Don’t even ask about the horizontal deflection circuitry.

  3. Looks like that the TV set modded was the US version of an European one with SCAR connector. If you look the back panel there is a cutout in the shape of a SCART connector and on the PCB the composite in and audio in jack are mounted on a plastic box sized like a SCART socket.

    1. See the same on heaps of old cheap TVs here too, was hopeful when I saw one that the board would be the same with a different socket but that wasnt the case, just the 2 crappy RCA sockets and the scart hole thing was just there to I assume let them not have to make a second large mold to make the cases.

  4. HAD editors, stop using the term circuit bending.
    The 8-bit guy knew what he was doing. Circuit bending is randomly connecting signals in a circuit. It’s a technique for clueless idiots, nothing hackery or article worthy about it.

    1. Back in the day, when people used to adapt the things they had into the things they wanted, using their own ingenuity and whatever tools to hand, we called it “hacking”. At one point it got quite popular.

      Not the same meaning as that other kind of “hacking”, though. No, people confusing the two used to really piss us off, actually. I dunno if it was the laziness or the hyperbole that mostly bothered us. Then if the journalist in question was a really contemptuous lazy bastard he’d try and pass it off as some sort of deliberate trick. Nobody ever fell for that, like.

  5. Just to pick nits…”Every (color) CRT has three electron guns, one each for red, green, and blue. These require high voltage….”. Yes, but don’t imply that monochrome monitors don’t have lethal voltages. They may not be as high, but still high enough to be verybcareful.

    1. Just to pick the nits off your nits, you’re confusing positive and negative implication. Necessary vs not necessary, absence of evidence vs evidence of absence. When mis-used deliberately this can be the worst kind of “playing dumb”. In this case, though, it probably just wasn’t necessary to warn people that electron guns use thousands of volts. There ought to be a sticker on the CRT for one thing, and probably one or two on the outside of the case.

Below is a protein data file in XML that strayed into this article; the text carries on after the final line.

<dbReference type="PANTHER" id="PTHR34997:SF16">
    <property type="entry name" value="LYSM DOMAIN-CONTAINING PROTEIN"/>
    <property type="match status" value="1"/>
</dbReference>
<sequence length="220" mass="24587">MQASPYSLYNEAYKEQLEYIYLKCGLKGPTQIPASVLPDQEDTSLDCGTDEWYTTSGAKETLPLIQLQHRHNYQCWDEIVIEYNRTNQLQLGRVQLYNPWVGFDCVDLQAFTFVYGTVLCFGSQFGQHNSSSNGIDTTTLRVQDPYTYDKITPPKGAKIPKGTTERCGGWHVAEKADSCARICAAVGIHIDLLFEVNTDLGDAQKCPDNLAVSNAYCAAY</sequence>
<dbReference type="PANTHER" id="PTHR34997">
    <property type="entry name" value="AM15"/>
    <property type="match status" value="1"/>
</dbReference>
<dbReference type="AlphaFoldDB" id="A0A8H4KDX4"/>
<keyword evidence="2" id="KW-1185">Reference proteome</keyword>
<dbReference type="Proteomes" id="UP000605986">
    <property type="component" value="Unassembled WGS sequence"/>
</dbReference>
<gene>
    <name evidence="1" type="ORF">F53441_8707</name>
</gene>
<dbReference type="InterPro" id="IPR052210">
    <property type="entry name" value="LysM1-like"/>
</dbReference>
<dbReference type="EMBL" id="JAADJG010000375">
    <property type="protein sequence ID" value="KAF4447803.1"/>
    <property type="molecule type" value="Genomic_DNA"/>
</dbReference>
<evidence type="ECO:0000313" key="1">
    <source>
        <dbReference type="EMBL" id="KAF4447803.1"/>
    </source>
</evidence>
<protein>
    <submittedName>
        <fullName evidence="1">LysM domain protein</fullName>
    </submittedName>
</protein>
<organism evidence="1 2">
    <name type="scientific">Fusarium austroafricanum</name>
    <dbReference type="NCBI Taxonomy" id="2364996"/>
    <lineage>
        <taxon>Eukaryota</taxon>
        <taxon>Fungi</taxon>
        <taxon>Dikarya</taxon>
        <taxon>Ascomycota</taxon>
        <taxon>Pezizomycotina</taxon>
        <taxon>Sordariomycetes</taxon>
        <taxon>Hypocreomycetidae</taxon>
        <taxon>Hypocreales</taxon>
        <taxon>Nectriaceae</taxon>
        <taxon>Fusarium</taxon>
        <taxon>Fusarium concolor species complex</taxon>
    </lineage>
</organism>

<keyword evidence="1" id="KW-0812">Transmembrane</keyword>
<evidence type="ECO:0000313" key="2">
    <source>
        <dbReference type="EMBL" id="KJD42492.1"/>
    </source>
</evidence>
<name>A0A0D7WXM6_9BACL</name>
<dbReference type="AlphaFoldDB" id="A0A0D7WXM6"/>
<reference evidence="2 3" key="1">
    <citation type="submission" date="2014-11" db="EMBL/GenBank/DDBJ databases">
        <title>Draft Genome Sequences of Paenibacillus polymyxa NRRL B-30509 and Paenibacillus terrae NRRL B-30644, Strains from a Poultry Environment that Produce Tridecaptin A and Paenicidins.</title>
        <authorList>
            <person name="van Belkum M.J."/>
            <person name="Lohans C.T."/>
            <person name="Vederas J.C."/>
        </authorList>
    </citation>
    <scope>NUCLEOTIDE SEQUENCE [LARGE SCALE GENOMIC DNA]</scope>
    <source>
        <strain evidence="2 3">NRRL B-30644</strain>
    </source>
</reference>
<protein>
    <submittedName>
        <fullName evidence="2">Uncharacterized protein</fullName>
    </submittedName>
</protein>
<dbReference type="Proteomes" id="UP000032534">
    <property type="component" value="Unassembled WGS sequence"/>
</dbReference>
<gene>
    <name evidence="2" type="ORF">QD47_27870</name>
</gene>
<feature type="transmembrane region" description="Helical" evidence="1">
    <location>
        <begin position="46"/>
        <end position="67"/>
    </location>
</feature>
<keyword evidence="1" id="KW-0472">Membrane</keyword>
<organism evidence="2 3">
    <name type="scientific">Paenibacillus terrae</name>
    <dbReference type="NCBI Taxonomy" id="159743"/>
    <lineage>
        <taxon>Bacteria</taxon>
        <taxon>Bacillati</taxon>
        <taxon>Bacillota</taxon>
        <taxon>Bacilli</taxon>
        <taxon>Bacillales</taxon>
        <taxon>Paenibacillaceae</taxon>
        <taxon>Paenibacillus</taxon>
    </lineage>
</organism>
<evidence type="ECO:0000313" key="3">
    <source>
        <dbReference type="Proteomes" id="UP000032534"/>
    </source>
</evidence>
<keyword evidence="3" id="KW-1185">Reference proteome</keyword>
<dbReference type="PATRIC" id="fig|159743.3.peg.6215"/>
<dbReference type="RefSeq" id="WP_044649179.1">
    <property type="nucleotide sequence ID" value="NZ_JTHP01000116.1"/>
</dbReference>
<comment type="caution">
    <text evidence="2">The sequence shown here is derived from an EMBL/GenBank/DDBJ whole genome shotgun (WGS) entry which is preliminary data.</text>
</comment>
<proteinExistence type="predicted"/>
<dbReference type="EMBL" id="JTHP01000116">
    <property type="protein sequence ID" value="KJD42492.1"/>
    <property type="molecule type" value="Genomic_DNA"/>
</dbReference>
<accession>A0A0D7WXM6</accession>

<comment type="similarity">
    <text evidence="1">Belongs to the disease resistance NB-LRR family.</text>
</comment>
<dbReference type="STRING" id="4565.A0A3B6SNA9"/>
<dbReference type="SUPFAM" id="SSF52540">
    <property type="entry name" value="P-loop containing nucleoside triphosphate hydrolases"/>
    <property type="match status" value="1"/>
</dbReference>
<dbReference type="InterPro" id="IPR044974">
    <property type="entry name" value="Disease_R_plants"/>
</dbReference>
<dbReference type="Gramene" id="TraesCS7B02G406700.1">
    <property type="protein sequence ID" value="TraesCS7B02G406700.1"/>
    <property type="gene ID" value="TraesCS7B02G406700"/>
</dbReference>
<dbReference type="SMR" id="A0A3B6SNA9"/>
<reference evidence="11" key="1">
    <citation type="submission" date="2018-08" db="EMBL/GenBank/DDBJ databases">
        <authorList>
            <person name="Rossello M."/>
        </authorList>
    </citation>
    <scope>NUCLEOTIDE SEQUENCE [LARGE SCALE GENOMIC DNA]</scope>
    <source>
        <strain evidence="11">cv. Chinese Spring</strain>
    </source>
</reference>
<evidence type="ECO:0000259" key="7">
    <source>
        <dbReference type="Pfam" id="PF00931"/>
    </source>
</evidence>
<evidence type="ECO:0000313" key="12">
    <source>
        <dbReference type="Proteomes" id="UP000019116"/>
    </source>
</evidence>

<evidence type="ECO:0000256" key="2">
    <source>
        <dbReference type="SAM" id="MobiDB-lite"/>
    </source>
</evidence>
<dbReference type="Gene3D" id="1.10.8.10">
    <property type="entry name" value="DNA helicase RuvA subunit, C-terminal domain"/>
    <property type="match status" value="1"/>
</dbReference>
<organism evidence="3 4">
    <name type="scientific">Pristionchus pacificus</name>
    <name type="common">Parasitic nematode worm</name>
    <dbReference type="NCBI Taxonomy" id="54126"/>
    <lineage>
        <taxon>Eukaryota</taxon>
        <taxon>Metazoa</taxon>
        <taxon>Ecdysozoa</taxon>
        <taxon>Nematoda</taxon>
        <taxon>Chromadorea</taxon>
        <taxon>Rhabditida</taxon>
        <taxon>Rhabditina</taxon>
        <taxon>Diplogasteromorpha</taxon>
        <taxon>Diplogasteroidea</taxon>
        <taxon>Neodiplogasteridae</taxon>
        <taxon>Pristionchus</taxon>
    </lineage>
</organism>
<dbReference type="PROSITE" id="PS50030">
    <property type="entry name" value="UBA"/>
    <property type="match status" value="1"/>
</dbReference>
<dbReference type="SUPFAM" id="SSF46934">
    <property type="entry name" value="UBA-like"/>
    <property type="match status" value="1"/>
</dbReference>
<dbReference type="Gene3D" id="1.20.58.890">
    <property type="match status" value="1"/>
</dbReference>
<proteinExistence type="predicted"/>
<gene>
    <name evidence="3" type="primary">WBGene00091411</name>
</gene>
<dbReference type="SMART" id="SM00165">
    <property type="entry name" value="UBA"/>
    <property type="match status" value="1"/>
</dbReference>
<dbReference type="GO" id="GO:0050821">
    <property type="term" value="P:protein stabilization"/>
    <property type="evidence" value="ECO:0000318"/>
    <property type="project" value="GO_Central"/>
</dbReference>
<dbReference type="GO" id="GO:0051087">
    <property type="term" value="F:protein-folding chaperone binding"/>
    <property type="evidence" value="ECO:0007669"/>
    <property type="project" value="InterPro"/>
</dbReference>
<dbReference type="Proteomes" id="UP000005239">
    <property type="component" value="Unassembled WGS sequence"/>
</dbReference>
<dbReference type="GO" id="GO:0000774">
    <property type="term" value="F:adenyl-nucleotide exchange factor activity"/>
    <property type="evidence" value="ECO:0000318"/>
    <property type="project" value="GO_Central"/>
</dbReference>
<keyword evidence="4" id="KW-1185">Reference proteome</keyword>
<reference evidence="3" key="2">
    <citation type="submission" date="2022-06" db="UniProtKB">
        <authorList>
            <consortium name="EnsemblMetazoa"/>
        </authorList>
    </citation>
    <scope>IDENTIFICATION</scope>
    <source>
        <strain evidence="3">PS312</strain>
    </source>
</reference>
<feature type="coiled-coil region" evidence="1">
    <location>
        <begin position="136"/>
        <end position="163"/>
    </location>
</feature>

Also high-voltage capacitors can hold a dangerous charge for a while, and there’s no obvious way of knowing which ones are those.

      And mains voltage alone can be quite deadly. Look both ways before you cross the road. And don’t imply you don’t need to keep looking, once you’ve started crossing.

  6. My second computer that I made was a 6809-based Forth computer. I designed a lovely 4-bit per channel palette RAM and DAC (ok, a bunch of resistors) output, and then set about the TV. This was before SCART, but the Grundig TV I had (yes, isolated power supply etc) had a TDA3561 PAL decoder in it – a very common chip family for PAL TVs, that also happened to have an RGB interface for Teletext boards to be added in. A bit of ribbon cable later, and we had colour on the screen. Though Teletext was only eight colours, the interface was analogue so I could squeeze it up to 4096 colours.

    The TV, its TDA3561 decoder and the ribbon cable are all now long, long gone but I still have the clock/palette/DAC board in my little museum.

    1. Nice! How many colours on screen though? 8-bitters generally kept 16 or less, because that’s around the limit you can shift data round enough to do anything useful with in real time, like games. Of course 4096 colours from the DAC doesn’t mean you need a lot of bit depth for the screen.